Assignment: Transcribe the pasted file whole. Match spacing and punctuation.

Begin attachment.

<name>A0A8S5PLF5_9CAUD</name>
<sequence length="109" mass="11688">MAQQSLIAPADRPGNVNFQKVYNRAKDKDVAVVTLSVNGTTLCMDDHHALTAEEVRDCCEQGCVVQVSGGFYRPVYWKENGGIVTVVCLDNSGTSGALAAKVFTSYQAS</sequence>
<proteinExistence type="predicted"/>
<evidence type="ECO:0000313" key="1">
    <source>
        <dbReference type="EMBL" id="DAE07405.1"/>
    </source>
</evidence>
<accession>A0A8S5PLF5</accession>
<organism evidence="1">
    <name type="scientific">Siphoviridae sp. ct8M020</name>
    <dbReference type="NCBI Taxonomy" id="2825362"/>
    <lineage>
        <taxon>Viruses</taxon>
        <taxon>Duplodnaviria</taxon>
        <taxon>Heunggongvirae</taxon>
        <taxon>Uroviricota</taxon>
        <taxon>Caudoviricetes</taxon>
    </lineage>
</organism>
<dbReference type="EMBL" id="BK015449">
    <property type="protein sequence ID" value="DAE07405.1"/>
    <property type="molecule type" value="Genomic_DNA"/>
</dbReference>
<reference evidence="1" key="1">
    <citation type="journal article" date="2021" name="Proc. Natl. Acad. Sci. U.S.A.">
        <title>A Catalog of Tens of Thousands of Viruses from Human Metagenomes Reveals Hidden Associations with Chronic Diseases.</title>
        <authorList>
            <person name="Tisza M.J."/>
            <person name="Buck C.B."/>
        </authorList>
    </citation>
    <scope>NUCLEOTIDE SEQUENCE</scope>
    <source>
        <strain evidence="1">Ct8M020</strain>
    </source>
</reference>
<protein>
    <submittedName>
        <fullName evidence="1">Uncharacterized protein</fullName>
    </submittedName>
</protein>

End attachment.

<name>A0A8S5PLF5_9CAUD</name>
<sequence length="109" mass="11688">MAQQSLIAPADRPGNVNFQKVYNRAKDKDVAVVTLSVNGTTLCMDDHHALTAEEVRDCCEQGCVVQVSGGFYRPVYWKENGGIVTVVCLDNSGTSGALAAKVFTSYQAS</sequence>
<proteinExistence type="predicted"/>
<evidence type="ECO:0000313" key="1">
    <source>
        <dbReference type="EMBL" id="DAE07405.1"/>
    </source>
</evidence>
<accession>A0A8S5PLF5</accession>
<organism evidence="1">
    <name type="scientific">Siphoviridae sp. ct8M020</name>
    <dbReference type="NCBI Taxonomy" id="2825362"/>
    <lineage>
        <taxon>Viruses</taxon>
        <taxon>Duplodnaviria</taxon>
        <taxon>Heunggongvirae</taxon>
        <taxon>Uroviricota</taxon>
        <taxon>Caudoviricetes</taxon>
    </lineage>
</organism>
<dbReference type="EMBL" id="BK015449">
    <property type="protein sequence ID" value="DAE07405.1"/>
    <property type="molecule type" value="Genomic_DNA"/>
</dbReference>
<reference evidence="1" key="1">
    <citation type="journal article" date="2021" name="Proc. Natl. Acad. Sci. U.S.A.">
        <title>A Catalog of Tens of Thousands of Viruses from Human Metagenomes Reveals Hidden Associations with Chronic Diseases.</title>
        <authorList>
            <person name="Tisza M.J."/>
            <person name="Buck C.B."/>
        </authorList>
    </citation>
    <scope>NUCLEOTIDE SEQUENCE</scope>
    <source>
        <strain evidence="1">Ct8M020</strain>
    </source>
</reference>
<protein>
    <submittedName>
        <fullName evidence="1">Uncharacterized protein</fullName>
    </submittedName>
</protein>